Brain Health: Why It Matters & How to Take Care of It
Do you give a sh*t about your brain health?
No, seriously. When’s the last time you’ve sat down and considered how healthy your brain really is?
Chances are, you’re probably in the 83% of Americans who don’t think about their brain health on a day-to-day basis.
Now, considering that over 20% of Americans will experience a mental illness at some point in their life because of poor brain health, you might want to keep reading (not only to learn about brain health, but also to see our limited time offer for a discount on STRONG Coffee at the end of this article … )
In this article, we’ll cover:
- Why You Should Care About Your Brain Health
- What is considered to be a healthy brain?
- Simple Ways to Take Care of Your Brain
Why You Should Care About Your Brain Health
1. It’s the Driving Force of Your Body
People often forget that your brain is the main driving force for your body. Yet, as obvious as this is, most people don’t treat it that way.
Your brain is heavily involved in many of your body’s functions. Because of this, your brain uses an estimated 20% of your body’s total energy. Research even found that your brain burns about 320 calories just to think. Because your brain is constantly processing information through electrical signals, this can make its energy in-take very high.
While your brain is what you could call “energy expensive,” it’s because it plays such a vital role in operating your body.
Think about it like this: If your body is the star athlete, then your brain is the head coach - determining the structure and strategies of your body’s everyday life.
In that case, it only makes sense to be highly concerned with your brain health (There’s a reason NFL head coaches are compensated very well.)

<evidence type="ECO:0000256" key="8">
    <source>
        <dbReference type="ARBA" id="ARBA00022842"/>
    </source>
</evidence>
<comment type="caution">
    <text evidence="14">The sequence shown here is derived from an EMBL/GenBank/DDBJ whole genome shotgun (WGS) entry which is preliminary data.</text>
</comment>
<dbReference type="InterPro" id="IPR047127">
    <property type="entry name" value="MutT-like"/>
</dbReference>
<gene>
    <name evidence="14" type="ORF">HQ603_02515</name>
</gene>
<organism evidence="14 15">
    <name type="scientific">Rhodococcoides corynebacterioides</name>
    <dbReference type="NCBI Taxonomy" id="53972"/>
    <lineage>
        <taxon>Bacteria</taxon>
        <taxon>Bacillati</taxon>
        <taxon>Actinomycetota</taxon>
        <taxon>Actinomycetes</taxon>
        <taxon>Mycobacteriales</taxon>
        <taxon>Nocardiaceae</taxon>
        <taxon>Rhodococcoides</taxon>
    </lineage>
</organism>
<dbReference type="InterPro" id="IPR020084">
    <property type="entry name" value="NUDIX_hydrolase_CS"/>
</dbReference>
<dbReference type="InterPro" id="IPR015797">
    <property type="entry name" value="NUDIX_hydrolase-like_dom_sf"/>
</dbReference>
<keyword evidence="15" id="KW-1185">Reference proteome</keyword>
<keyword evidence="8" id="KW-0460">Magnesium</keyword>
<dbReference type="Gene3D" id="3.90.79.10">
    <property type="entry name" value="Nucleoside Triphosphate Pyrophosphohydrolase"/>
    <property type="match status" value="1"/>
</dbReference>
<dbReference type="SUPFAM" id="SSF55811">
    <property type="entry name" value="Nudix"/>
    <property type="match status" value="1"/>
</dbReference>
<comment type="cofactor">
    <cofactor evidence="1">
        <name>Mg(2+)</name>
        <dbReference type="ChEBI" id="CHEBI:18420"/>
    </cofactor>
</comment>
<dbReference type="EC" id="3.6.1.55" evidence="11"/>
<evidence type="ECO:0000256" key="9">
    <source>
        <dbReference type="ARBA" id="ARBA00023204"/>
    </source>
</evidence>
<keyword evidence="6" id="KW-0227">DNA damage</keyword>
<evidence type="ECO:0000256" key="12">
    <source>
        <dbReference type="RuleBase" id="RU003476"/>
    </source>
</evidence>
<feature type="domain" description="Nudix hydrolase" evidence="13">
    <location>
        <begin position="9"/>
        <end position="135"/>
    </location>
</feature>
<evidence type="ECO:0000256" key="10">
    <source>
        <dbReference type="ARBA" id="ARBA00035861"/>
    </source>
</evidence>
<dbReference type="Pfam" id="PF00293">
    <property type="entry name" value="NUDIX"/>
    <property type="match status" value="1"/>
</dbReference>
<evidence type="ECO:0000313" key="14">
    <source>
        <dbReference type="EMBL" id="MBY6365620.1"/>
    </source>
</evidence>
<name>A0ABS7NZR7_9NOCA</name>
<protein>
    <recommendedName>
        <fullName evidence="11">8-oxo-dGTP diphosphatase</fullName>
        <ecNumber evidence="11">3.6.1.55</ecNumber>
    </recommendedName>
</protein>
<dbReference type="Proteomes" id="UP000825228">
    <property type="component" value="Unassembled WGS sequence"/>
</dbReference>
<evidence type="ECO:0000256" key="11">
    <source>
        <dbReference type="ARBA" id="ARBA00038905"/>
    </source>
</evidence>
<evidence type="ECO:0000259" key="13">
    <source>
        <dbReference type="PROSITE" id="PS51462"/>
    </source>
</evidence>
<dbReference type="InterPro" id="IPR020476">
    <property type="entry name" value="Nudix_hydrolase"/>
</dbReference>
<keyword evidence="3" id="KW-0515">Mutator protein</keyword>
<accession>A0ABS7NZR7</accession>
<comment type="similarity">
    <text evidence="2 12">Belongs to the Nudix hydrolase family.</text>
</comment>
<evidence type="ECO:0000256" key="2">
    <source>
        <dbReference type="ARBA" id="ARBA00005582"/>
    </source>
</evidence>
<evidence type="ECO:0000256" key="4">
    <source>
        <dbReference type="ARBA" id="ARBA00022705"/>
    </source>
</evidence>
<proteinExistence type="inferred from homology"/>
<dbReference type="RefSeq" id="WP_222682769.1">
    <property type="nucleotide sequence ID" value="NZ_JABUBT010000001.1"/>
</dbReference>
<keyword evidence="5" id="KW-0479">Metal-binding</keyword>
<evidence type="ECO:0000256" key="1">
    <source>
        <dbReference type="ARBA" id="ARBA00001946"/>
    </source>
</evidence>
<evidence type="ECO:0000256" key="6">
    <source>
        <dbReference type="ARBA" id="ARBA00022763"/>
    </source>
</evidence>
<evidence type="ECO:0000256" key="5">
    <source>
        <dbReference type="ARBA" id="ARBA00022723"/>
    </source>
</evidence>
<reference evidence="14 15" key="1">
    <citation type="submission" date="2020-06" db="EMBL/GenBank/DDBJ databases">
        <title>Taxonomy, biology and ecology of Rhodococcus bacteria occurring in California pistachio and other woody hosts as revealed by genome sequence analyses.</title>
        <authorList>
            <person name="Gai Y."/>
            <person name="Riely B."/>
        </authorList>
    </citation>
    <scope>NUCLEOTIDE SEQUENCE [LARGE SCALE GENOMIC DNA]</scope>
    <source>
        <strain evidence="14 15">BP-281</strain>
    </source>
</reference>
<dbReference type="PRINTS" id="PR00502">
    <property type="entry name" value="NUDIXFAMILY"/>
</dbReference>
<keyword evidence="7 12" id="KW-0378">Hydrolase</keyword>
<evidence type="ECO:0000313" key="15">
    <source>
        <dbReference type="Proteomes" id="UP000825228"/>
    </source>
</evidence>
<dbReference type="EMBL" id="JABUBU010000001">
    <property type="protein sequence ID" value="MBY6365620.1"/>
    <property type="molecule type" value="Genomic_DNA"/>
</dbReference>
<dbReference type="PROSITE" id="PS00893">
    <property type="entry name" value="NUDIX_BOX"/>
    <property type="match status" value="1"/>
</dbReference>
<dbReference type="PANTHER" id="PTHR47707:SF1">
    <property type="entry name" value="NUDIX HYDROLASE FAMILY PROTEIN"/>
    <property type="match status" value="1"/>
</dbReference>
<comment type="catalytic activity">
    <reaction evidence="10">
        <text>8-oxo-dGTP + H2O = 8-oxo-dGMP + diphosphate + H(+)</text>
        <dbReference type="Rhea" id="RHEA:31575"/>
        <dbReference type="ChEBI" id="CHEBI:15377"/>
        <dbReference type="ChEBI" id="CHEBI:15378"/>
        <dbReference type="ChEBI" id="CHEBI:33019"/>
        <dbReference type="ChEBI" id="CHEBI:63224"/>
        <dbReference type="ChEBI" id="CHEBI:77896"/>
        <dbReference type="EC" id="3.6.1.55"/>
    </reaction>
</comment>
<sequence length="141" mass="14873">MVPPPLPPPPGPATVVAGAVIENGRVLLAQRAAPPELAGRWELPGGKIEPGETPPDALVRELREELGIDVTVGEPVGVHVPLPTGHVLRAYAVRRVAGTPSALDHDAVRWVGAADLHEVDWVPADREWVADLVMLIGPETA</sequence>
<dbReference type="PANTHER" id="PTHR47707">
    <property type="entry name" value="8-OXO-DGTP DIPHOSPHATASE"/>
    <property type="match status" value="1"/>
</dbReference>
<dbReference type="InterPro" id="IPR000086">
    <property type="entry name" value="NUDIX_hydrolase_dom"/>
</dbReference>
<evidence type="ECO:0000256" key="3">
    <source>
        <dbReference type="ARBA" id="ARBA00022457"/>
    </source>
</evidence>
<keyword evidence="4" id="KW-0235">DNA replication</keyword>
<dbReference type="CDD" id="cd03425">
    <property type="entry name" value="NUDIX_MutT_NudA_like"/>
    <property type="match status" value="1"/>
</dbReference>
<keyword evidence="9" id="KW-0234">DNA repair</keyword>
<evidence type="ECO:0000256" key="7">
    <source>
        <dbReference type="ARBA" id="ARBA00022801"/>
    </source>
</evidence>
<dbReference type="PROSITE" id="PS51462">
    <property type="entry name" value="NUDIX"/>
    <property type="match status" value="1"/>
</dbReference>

2. It Directly Correlates to Your Mental Health
While brain health and mental health are different, their well-being happens to be directly correlated.
In other words, poor brain health = poor mental health.
Research has found that one of the main causes of mental illnesses are from problems in communication between neurons.
While poor mental health can be a result of many different facets of life, if your brain isn’t healthy enough to function properly, it can be harder to manage your mental health.
3. Combats Cognitive Decline
Diseases like Alzheimer's and dementia are becoming more and more common - and it’s becoming clear why.
People are caring less and less about their brain health. With an increasing amount of 5 million Americans having Alzheimer's disease, the numbers are only rising.
The University of California published a study showing that keeping up with your brain health can lessen the risk of developing Alzheimer's in the future.
Your brain is an investment - It’s important to do the daily maintenance on your brain now, so that it can continue to function well.
What is Considered to be a Healthy Brain?
Because the brain is so complex, there isn’t a baseline metric in determining how healthy it is. Therefore, the CDC defines brain health as “An ability to perform all the mental processes of cognition, including the ability to learn and judge, use language, and remember.”